BY the time you've said Blacknest' you've virtually passed through it.

Yet this tiny Hampshire village has been the scene of two vicious killings, both of which centred on the village pub.

Few drinkers at the Jolly Farmer, a quaint country pub near Alton, would today know its dark secrets as all that remains of its predecessors is a small, round garden where they once stood.

More than 100 years ago, Cyprus Knight, the drunken landlord of the Cricketers, opened fire on his wife with a shotgun. She died and within hours he was detained by police, taken toWinchester by train and, after his trial, was hanged.

The pub no longer exists and neither does its successor, which was destroyed in similarly horrific circumstances almost 19 years ago.

The Jolly Farmer was devastated by a massive explosion which rocked the tiny community at 2.40am on December 5, 1989.

The loud bang was heard more than two miles away and the emergency services were at the scene within 15 minutes.

All that remained was a chimney stack and the pub's sign. Christmas presents lay strewn across the roads and beer casks were found more than 100 yards away in adjacent fields.

The second chef, Clifford Howes, was dead, his first floor bedroom, having taken the full force of the blast, had collapsed into the cellar.

The 34-year-old died an agonising death, burned alive trapped beneath blazing bricks and beams.

Bar manager Richard Dean was pulled from the wreckage after neighbours had seen his hand poking through the bricks and mortar.

His rescuers described the scene as being like the movie Excalibur - which told the story of King Arthur - when they saw an arm push through the slates of the roof.

They clambered up onto the rubble and pulled him out of the fire whilst his flaming underpants melted onto his skin.

Dean, who now lives on the Isle of Wight, suffered burns to more than a quarter of his body and later battled mental scars.

It was initially thought to have been just a tragic accident, until the following morning when a strong smell of petrol was detected in the cellar.

Detectives were convinced they were dealing with something more sinister when it was discovered the telephone wires around the pub had been professionally cut. A murder hunt was launched.

The fire was started by pouring gallons of petrol down through the wooden cellar doors and the killer/s had made a homemade wick to ignite the fire. However when it fizzled out the vapour from the petrol had built up in the atmosphere.

An automatic dehumidifier, which had been installed in the cellar only weeks earlier, came to life and an electric spark caused the bomb-like explosion.

Former landlord Arthur Thompkins this week recalled the night he was told his pub had been razed.

"I had no knowledge of it at all until four or five in the morning, when I got there I was told that one person was in hospital badly injured and another person was missing," he said.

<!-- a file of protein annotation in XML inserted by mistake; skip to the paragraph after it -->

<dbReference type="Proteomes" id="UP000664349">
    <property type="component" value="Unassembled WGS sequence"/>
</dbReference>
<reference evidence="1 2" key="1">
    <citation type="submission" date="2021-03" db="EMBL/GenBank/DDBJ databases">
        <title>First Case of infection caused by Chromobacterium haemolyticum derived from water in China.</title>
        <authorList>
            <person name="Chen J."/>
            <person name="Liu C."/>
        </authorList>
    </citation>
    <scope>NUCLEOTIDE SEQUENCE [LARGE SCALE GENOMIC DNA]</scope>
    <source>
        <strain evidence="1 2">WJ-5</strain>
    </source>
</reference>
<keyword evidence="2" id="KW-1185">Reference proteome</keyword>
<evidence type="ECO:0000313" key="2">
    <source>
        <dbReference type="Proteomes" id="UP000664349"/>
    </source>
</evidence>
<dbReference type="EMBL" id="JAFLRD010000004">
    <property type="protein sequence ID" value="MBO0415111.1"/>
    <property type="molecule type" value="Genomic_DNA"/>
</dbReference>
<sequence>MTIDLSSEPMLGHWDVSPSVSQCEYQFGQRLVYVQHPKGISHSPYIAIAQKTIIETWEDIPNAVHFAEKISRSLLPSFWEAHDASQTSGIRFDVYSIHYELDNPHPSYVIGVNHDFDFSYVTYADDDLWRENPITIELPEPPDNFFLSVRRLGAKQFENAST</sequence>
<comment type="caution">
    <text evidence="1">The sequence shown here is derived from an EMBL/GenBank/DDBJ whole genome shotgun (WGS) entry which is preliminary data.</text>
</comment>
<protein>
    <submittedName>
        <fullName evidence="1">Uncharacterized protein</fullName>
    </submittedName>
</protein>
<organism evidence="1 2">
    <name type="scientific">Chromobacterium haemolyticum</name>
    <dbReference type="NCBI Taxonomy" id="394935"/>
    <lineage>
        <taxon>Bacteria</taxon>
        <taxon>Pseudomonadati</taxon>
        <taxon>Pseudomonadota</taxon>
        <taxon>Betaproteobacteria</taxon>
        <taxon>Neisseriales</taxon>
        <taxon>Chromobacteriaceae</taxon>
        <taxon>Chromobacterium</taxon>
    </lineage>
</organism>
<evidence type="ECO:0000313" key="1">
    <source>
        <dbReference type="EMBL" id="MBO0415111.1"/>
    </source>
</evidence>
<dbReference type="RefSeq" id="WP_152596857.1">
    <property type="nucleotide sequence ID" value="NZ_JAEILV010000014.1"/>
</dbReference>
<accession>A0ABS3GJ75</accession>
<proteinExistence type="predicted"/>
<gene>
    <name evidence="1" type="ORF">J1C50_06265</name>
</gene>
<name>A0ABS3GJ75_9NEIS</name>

"They didn't find Clifford at all and they kept saying that he must have wondered off and it wasn't until they excavated right down into the cellar that they found him.

"The full force of the blast went straight up through his room and it would appear that everything came down on top of him because he was right down at the bottom of the cellar."

Mr Thompkins, who sold the Jolly Farmer five years ago, remains convinced the attack was a case of mistaken identity.

With at least 21 J o l l y F a r m e r s s c a t t e re d around the UK, and at least seven currently in Hampshire, the former p u b l i c a n believes the a r s o n i s t s simply got the wrong pub.

" T h e r e w a s absolutely no reason to target us.

The police had all these theories (for a motive) but they found nothing because there was nothing to find," he said.

"It was just a quaint little pub in the middle of nowhere. Why would anybody target it? It's ridiculous.

"I'd like closure, I'd like to know the answer but it's a thing in my past now and you have to move on. I'm resigned to the fact that I'll never know."

A car was seen speeding away from the pub seconds after the explosion, but despite numerous public appeals the driver has never been identified.

Recalling his investigation, retired Chief Supt Mike Southwell said he was still haunted by the case as it remained unsolved.

"It's not closed and there are still things that we need to find out about that case. I am convinced to this day that the murderer is still detectable,"

he said.

The case - w h i c h remains open - was reviewed in 2003, but generated no new lines of enquiry.

Det Insp David Crouch said: "It may well be that there is a member of the public who reads this story, has information about this crime and to date has not come forward.

"It may well be that with the passage of time and changes in loyalties that person would now come forward.

"These cases are reviewed periodically and as changes in DNA technology dictate."

Anyone with information can call the northern major crime department at Basingstoke on 0845 045 4545.